Now, new research conducted by Assistant Professor of Anthropology William Farley is challenging that assumption. In a paper published last April in American Antiquity, Farley and coauthors Gabriel Hrynick and Amy Fox highlight a pattern of architectural changes that coincide with the arrival of maize farming in New England — shedding new light on a mystery that has stumped archaeologists for decades.

“The answer isn’t what people thought before, which is that maize came into the region and nothing happened,” Farley says. “The changes are subtler than in places like Mesopotamia, where you had 50,000 people living in a city. But we do start to see these subtle changes in houses. And from research we know that houses tend to strikingly reflect cultural values.”

Like so many good ideas, Farley’s was born on the back of the proverbial cocktail napkin, over drinks with Hrynick, a former University of Connecticut classmate, now also an archaeologist. The two were attending a conference and, having reconnected at a hotel bar, were deep in conversation, pondering age-old questions about the arrival of agriculture in New England — and its seemingly negligible influence on society.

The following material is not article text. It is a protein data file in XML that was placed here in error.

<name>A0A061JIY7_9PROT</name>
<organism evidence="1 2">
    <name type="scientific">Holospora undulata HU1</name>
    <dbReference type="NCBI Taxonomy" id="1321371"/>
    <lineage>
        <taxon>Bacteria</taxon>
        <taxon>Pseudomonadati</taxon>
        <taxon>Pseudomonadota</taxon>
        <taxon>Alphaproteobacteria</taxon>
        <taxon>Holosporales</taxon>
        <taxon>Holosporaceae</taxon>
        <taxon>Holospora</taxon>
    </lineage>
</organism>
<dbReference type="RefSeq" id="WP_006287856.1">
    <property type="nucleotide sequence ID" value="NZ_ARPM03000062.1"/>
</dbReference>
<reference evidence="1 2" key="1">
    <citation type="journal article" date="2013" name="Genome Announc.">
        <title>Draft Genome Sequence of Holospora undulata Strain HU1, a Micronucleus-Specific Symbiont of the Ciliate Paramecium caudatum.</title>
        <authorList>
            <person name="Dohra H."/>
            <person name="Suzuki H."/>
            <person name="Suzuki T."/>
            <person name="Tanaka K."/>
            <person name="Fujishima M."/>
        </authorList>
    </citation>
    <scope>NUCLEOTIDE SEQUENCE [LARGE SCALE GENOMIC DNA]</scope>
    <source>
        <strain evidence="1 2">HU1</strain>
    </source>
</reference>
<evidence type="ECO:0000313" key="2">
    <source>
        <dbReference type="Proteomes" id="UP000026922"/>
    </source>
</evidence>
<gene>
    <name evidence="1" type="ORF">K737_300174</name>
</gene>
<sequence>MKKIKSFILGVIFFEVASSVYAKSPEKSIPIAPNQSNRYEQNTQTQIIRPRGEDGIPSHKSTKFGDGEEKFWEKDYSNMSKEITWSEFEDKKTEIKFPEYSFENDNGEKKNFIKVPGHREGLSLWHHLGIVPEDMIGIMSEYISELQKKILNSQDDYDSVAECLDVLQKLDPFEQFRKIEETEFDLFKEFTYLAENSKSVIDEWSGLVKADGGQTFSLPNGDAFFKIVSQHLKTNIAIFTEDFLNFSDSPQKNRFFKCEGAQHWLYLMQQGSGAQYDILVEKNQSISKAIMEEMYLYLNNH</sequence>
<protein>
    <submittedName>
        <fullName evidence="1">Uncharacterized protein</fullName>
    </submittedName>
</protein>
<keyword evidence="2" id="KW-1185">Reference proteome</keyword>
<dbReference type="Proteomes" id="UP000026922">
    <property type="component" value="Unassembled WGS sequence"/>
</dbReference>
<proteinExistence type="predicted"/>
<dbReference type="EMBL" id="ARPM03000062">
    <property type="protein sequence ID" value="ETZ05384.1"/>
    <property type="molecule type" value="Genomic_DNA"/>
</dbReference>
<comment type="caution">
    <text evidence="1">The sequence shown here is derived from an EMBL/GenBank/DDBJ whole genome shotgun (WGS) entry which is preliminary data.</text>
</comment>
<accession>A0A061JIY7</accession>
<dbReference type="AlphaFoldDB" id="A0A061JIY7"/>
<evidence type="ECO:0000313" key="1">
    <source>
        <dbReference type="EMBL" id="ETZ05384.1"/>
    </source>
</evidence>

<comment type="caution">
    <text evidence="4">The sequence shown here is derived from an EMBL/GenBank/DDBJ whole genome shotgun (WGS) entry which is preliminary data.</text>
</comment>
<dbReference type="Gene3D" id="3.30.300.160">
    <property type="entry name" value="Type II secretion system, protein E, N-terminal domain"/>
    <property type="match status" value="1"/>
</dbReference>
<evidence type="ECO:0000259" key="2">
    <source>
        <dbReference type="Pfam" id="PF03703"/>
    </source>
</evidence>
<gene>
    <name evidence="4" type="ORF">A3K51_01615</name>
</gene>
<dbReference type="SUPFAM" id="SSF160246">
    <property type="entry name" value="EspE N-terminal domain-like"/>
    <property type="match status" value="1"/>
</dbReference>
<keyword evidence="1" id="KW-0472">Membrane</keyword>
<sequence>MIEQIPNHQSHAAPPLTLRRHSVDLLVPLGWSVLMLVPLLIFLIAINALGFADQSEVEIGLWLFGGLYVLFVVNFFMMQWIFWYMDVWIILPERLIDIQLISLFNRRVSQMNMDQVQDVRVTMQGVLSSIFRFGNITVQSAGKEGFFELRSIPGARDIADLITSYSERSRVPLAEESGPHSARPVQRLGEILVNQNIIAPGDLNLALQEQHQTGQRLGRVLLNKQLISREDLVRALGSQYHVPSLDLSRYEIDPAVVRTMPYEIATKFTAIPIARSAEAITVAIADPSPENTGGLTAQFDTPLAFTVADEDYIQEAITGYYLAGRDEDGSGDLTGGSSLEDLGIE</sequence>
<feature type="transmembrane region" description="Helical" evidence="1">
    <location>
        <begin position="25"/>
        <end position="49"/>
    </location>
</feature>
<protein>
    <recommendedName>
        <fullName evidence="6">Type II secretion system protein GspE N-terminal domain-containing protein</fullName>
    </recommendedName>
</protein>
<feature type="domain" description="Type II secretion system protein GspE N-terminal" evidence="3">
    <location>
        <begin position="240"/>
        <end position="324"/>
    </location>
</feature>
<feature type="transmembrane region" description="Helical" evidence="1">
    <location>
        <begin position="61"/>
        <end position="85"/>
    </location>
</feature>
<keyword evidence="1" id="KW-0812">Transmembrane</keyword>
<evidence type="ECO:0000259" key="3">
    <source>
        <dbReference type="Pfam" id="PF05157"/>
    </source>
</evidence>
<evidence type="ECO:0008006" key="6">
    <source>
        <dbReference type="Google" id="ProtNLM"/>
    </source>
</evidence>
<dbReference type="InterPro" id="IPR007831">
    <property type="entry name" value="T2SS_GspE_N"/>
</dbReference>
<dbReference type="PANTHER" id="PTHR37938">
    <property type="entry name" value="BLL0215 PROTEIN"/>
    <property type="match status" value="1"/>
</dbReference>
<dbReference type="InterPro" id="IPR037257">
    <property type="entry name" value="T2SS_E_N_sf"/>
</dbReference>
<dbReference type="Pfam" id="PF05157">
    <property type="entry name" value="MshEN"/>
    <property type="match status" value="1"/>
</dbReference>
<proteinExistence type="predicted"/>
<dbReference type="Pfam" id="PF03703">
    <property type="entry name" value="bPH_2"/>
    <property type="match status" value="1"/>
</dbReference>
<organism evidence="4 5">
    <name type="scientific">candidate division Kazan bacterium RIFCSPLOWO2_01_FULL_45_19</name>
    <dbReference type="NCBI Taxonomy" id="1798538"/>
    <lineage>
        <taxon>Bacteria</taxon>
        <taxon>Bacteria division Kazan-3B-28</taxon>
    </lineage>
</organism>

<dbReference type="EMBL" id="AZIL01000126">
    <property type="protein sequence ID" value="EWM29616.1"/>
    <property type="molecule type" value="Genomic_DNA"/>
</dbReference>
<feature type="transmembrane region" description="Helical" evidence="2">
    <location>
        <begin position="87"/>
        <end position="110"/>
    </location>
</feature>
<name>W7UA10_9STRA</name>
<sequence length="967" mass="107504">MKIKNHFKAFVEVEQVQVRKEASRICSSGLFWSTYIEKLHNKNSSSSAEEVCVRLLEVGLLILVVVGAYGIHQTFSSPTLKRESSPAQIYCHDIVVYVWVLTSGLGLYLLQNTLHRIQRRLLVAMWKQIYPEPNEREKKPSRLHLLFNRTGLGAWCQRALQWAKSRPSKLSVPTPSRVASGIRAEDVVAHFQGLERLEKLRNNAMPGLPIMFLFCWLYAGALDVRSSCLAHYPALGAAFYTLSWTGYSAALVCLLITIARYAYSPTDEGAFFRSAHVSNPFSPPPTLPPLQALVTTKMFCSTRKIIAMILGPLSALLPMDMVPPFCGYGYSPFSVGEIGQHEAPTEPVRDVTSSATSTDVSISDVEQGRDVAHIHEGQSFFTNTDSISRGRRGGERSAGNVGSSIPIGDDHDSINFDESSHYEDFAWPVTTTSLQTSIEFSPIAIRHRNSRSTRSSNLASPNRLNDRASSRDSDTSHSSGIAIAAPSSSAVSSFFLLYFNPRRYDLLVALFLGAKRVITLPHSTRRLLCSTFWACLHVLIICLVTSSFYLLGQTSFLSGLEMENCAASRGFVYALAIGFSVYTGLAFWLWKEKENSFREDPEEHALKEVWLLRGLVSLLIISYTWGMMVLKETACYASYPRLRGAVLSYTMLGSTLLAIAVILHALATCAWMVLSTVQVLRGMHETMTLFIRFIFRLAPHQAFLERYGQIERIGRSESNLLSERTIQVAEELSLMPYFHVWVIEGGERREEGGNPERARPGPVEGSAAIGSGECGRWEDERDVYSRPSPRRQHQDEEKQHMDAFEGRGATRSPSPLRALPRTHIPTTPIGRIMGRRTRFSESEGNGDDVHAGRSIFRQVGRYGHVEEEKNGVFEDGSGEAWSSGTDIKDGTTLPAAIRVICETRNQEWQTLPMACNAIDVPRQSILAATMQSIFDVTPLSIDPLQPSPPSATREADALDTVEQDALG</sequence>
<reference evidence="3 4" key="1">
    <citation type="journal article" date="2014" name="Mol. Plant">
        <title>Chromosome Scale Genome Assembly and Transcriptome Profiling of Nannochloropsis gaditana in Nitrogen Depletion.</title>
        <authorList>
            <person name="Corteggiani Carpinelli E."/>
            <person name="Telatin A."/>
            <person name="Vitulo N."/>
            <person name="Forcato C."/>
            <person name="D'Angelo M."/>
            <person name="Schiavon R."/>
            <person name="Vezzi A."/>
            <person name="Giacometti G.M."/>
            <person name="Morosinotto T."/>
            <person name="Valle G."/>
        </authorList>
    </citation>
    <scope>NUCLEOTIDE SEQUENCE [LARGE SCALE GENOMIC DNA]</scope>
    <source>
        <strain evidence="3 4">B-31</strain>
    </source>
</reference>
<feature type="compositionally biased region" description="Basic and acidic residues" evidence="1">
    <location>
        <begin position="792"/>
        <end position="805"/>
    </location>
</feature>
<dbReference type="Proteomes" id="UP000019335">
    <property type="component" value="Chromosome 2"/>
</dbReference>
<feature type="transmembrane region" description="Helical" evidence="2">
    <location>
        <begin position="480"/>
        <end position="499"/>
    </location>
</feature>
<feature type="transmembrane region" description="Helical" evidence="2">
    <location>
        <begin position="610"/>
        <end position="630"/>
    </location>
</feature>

“Why does New England look so different from other parts of the world? Why can’t we find these villages?” Farley recalls asking. Although some early European settlers describe encountering villages in the region, archaeologists have never found any evidence, Farley explains.

The talk was a serendipitous meeting of the minds. Farley is an archaeobotanist (he studies the interconnection of plants and humans), while Hrynick’s wheelhouse is architecture. Farley’s geographic focus is southern New England; Hrynick’s is northern Maine and Canada’s Maritime Provinces.

Assistant Professor Farley guides students at an archeological dig at the Henry Whitfield State Museum in Guilford, Conn.

Farley recalls the conversation: “We were talking about different sites in the region and Gabe [Hrynick] said, ‘You know, the houses stayed really small in the North.’” Unlike southern New England, the North adopted agriculture only after Europeans arrived.

In contrast, Farley observed that in southern New England, where he had worked on archeological digs, some of the houses grew larger during later periods. Could it be a pattern? And could maize farming be the reason for the shift?

“Maybe we should explore that,” he remembers thinking. It took a setback — one that threatened to derail Farley’s Ph.D. ambitions — to catapult the idea from barroom brainstorm to bona fide research project.